Teen Arts and Music Festival
Saturday, June 13, 2009
Broad Ripple Park
1550 Broad Ripple Avenue
11 AM – 7 PM, all-ages, free
This is the fifth year for the Teen Arts and Music Festival and it keeps getting bigger and better. There will be twelve bands on the main stage and an open stage for teen singer-songwriters, poets and dancers to perform. Dozens of teen artists will have their work on display and for sale.
The lineup is stellar – including two bands I’ve heard before and love – Sanuk and Razorback Llama and the teenagers at heart band, Tim Brickley and The Bleeding Hearts.
11:00 Cities of Noise
11:30 The Grimes Girls
noon Rebel Harriet
2:00 Star Sixty-Seven
3:00 Razorback Llama
3:40 Tim Brickley and The Bleeding Hearts
5:05 The Are You Ready’s
Bring a lawn chair, blankets and sunscreen. Food will be available. It promises to be a fun day!
Derelicks Yard Sale
Friday, June 26 and Saturday, June 27, 2009
52nd Street and Clarendon Road (Rocky Ripple)
10:00 am to 5:00 pm
I know this is not the classified section, but this yard sale is benefiting two favorite things – making records and hunger relief. The talented and quirky band, The Derelicks are hosting a rummage sale to help finance the recording of their next record, Flat Can Cover Sessions, and to raise some cash for Gleaners Food Bank. I’m sure it will be chock-full of treasures!
Cameron McGill, David Townsend James, the Medders
Saturday, June 27, 2009
Indy Hostel, outdoor stage
4903 Winthrop Ave
doors 7:00, music 7:30, $7. all-ages
The first time I heard Chicago’s, Cameron McGill I was charmed by his alt-country sound sincerity. He’s charmed a lot of other folks in the last four years, performing with his band, What Army? (isn’t that the best band name, ever?). He’s doing a solo tour to promote his new record, Warm Songs for Cold Shoulders.
David Townsend James hails from Indianapolis and I enjoyed what I heard on his MySpace page, Americana – folk.
Here are Hostel John Newton’s words about The Medders: I saw these guys play a house show down in Nashville. Don't be fooled by the country-western sound (which they do quite well) - Cheyenne (lead singer) has one of the best voices for Chuck Berry around. Bring your dancing shoes!
I love their story – three sons of a Nashville Country song writer, finding their own sound and regrouping in Nashville after college. Read and hear more on their MySpace page.
I would plan my weekend around this show, if I were you. I’ll be in Germany with my family, hopefully listening to Volksmusik, but most likely watching a band that features a klezmer (not that there is anything wrong with that!).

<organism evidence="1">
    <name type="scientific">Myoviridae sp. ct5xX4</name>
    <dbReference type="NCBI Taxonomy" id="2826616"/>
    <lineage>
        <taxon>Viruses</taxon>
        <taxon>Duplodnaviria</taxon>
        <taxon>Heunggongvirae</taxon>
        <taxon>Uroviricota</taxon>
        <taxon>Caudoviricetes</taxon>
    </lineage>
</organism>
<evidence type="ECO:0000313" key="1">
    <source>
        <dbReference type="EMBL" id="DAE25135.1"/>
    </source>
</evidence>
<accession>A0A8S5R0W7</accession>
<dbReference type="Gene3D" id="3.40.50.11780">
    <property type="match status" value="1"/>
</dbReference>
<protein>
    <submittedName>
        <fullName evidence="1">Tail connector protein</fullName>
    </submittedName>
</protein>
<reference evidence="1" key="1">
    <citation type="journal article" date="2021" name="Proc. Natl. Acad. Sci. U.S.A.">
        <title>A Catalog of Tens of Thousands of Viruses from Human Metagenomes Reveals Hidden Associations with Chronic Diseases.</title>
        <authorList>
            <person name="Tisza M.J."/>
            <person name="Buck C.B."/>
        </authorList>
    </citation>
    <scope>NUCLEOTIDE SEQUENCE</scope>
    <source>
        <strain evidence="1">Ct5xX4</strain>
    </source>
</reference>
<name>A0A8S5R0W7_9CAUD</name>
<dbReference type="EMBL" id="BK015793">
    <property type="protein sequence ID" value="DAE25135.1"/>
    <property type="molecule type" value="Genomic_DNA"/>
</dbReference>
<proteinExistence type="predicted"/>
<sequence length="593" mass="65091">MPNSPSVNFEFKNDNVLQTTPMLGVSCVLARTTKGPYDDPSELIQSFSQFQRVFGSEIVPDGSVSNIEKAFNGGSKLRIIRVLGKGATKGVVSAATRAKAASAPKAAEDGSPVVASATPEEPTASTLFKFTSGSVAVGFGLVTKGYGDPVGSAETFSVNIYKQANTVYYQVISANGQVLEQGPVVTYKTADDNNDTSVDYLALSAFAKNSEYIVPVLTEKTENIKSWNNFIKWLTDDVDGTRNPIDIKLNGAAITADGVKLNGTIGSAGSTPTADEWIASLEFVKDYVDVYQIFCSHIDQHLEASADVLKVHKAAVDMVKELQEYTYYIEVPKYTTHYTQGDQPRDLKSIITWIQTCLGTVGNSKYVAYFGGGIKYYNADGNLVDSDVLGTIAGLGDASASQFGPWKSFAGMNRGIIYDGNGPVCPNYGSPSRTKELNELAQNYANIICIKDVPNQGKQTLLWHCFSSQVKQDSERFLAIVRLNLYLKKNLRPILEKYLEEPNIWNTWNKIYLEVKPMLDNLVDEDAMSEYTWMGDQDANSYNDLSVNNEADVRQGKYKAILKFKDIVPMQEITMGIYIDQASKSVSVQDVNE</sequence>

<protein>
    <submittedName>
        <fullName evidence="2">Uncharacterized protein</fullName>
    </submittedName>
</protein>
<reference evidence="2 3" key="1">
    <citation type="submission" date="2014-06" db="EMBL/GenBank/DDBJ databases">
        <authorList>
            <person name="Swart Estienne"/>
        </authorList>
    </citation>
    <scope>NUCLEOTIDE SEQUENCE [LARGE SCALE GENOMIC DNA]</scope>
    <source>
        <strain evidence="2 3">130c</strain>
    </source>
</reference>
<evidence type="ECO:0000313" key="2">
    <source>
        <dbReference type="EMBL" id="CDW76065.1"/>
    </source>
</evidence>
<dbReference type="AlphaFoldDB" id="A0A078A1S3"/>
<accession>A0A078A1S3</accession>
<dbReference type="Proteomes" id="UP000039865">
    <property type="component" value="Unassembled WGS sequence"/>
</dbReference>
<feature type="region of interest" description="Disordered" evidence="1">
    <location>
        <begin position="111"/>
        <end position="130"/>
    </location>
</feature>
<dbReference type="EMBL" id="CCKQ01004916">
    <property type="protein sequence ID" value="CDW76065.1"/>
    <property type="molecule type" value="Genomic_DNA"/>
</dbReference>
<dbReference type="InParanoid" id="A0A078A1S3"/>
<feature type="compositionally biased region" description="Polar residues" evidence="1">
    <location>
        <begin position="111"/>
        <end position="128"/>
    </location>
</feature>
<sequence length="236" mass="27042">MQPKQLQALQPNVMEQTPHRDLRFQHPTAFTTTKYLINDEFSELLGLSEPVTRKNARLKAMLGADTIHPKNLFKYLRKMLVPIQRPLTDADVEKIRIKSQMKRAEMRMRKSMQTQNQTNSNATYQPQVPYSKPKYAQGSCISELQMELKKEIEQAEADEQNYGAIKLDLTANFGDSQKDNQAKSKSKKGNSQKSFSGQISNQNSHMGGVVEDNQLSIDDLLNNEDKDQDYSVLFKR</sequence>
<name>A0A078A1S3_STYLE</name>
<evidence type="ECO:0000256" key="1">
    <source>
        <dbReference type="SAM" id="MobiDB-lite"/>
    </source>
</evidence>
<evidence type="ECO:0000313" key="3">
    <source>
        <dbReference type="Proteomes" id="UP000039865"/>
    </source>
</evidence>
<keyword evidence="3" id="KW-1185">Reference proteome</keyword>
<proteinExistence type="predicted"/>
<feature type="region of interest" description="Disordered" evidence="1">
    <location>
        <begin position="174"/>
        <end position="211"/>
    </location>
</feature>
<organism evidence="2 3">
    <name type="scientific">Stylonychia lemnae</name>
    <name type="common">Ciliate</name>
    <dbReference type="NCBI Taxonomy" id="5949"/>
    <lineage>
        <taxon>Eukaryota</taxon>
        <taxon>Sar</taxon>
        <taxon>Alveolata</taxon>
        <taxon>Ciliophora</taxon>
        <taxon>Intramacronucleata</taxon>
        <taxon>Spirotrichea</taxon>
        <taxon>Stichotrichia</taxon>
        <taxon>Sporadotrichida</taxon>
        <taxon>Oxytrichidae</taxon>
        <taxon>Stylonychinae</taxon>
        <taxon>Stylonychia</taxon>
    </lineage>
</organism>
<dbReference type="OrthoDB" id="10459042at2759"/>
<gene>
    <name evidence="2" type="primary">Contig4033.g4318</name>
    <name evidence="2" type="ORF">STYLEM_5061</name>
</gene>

Ice Cube Head Gallery Show
Friday, June 5, 2009
No one is more surprised by my life than I am. Seriously. And I can trace all of the cool stuff I get to do back to my job at Some Guys Pizza. I worked at Some Guys when I first moved back to Indianapolis in 1996-ish. I was my first independent restaurant gig and I know I drove them crazy with my corporate restaurant mentality. I soon got over that. I met and worked with so many cool people – including owner/operators Nancy Carey and Keith Carey. I met Second Helpings co-founder, Kristen Cordoza through the Carey’s and many amazing friends.
One of the folks that really shaped my Indianapolis experience was co-worker Jeff Ayers. Jeff was my not-so-evil landlord for almost a year. I can honestly say that I laughed every single day that I lived in that house; Jeff is one of the funniest and most creative guys I know.
All of the art in the show was a riffed from a disconcerting photograph of Jeff taken last winter. Here is Jeff’s artist statement:
“ In the Beginning: The idea behind Ice Cube Head the picture and Icecubehead.com was completely unplanned and serendipitous. It began like this: I have two large dogs, Louis and Grrrl. They are mostly outdoor dogs and their water dish is a five-gallon plastic bucket. In the winter, when one bucket starts to freeze, I switch it out with a fresh one. The water in the bucket freezes from the top down and along the sides. Given a certain amount of partial freezing, followed up by several hours indoors thawing, you can get a perfectly formed hollow ice cylinder out of the bucket, open on one end, like a giant glass or a vase. Just the right size to fit snuggly over a man’s head. Shortly after making this discovery, I was playing a game of winter bocce with an artist friend, Jim Kelly. I asked him to take a picture of me wearing the ice helmet. To make the image more humorous, especially given the below-freezing temperature and my pathetic physique, I stripped to the waist. The result is a slightly disturbing image of a half-naked grown man whose head appears to be frozen inside a giant ice cube.
“There is a group of bocce players who regularly congregate at my house, several of whom are artists of one type or another. We decided that we would all draw, paint, whatever medium, a version of the photo, then gather them all together and have a little party. The initial results, particularly the work of Jim Kelly and Sean Gelarden, were so impressive and fun that we decided to invite others to participate. The group expanded beyond our bocce circle to include a wide spectrum of contributors, from trained art professionals to people who hadn’t drawn a picture since early school days. Jim, Sean and I then decided we would print some of the best pieces and offer them for sale at a gala party at my house.”
The art work was amazing. The Ice Cube Head interpretations ranged from traditional mediums to a night light and an unsettling tableau of monkey with a glass on his head. Go to the Web site to see the art work (do yourself a favor and type in the address, Googling “Ice Cube Head” brings up Web sites that make a Catholic girl blush).